At the end of week three we are still comfortably plugging away with our iPad. I’m finding it a handy place to bookmark and share sites that have classroom applications. We started a jazz unit in sixth grade band last week and I was able to share some common tones for improvisation with the entire class via a bookmarked web page. We don’t yet have a direct video connection between the iPad and our LCD projector, but I found the ELMO works just fine projecting the iPad’s screen. Plus it doesn’t have the output limitations that the internal USB output has. For more complaints about that and other current limitations read Dr. Joseph M. Pisano’s post on the iPad.
We also started sharing concert video using the iPad. Our post-concert ritual is to have students view the video in class and either complete a written evaluation or participate in a classroom discussion. It works just fine, except for the fact that between six and eight students miss seeing the video entirely because they are pulled out for their small group lesson. I hate to have them miss a lesson in order to view the video, but perspective and opportunity for self-evaluation is valuable too. Enter the iPad! I quickly dumped the video from the camcorder into iMovie, then created small videos (about 10 minutes for each concert) and copied them to the iPad. Each lesson group that missed the video in class took the iPad out into the hall, watched their portion of the concert and passed it off to the next group. In the future I would like to create a survey that students could then complete on the iPad which would allow the students to participate in the evaluation part of the activity. This also illustrates the capability of the iPad to catch kids up on classroom presentations when they’ve missed class.
In the realm of teacher productivity I must recommend Evernote. I discovered that you can log in/out of your account on the iPad/iPhone/iPodTouch which enables multiple users and maintains privacy. So, we went ahead with the free download. It is a simply beautiful app that I find more uses for all the time. Our colleague at the high school just got an iPad of his own and recommends a pdf reader like GoodReader or SimplyPDF and the amazing Air Sharing HD which turns the iPad into a wireless hard disk. So far our wish list has $28 worth of apps on it!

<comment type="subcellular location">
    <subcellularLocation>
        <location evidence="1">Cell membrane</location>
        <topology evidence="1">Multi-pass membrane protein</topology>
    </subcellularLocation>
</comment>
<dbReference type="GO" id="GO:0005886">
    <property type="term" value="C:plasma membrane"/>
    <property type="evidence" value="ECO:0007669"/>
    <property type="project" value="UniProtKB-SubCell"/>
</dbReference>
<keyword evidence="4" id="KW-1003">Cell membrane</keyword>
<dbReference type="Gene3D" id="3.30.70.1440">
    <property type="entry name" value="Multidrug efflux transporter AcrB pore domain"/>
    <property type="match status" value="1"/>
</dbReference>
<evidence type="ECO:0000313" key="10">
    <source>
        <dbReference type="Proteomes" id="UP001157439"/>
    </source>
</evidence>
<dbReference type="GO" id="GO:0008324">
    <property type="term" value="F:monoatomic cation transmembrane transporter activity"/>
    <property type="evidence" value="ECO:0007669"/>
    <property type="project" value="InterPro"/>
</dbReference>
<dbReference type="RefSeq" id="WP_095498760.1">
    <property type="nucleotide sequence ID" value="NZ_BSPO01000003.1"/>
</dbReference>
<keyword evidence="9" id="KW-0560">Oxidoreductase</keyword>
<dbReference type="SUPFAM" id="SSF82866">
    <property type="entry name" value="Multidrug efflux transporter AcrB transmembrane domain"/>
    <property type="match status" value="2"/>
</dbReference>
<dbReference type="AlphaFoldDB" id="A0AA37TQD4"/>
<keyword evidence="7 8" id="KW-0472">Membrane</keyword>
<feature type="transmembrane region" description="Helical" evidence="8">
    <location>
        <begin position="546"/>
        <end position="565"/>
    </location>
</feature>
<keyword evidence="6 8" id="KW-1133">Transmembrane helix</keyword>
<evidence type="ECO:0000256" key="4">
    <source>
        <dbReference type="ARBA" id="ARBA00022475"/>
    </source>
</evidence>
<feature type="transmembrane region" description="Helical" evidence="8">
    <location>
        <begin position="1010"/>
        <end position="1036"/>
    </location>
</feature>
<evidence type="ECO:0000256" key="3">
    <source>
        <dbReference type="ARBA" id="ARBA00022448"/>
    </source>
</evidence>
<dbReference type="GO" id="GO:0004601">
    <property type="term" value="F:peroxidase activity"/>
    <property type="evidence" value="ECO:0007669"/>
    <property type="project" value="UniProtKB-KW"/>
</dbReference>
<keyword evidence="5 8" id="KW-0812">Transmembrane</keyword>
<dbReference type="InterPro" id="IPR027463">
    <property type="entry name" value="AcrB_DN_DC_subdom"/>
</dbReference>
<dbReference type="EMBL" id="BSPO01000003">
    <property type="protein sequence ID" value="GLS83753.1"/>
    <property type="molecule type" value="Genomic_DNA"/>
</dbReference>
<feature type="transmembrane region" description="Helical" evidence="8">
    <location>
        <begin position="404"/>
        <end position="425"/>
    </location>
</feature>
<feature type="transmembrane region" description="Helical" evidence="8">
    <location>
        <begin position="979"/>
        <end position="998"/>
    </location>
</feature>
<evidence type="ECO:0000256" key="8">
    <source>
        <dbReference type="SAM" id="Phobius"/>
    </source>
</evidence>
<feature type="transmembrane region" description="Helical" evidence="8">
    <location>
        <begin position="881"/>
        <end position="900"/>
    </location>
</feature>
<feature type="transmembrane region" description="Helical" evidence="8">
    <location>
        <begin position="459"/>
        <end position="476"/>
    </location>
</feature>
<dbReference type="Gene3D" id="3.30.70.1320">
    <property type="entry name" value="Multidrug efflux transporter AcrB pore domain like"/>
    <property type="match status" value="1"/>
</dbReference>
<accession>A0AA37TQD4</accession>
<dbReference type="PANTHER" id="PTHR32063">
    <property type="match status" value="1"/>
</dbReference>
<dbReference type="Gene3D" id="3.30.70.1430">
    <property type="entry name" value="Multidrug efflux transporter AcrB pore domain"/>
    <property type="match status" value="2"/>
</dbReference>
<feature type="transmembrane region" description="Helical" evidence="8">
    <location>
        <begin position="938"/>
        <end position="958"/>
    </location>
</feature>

Looking ahead to the future I’ve started talking to our principal about the idea of virtual concert programs. With the printing budget cuts we’ve experienced this year we have stopped printing programs for our sixth and seventh grade concerts. Last week we had a sixth grade band concert and I saw at least one iPad and all manner of WiFi enabled devices from phones to Nintendo DS machines. This is typical of a 21st century concert in a gym and I personally don’t mind it. These devices keep the younger kids occupied and relatively quiet. But seeing this caused me to imagine a way to engage the audience in the program with the devices they are already bringing to the concert. Here’s the idea: we post the web address of a virtual program in the gym for the audience to access. We also make the school WiFi available (that’s the part we have to wait until next year for). Not only is the virtual program loaded with the items we typically have in a printed program, but it contains all sorts of links to information on the compositions, the composers, musical styles, and for audience members to register their reactions. It would work not only on the iPad, but any wireless device. I’m not sure I’m ready to see an audience full of glowing screens in a darkened auditorium, but for a concert in a gym it seems like it may be an appropriate venture. I’d love to hear readers’ reactions to the idea and if anyone has seen anything like this used in school concerts.
Thanks for reading – we’ll post more next week!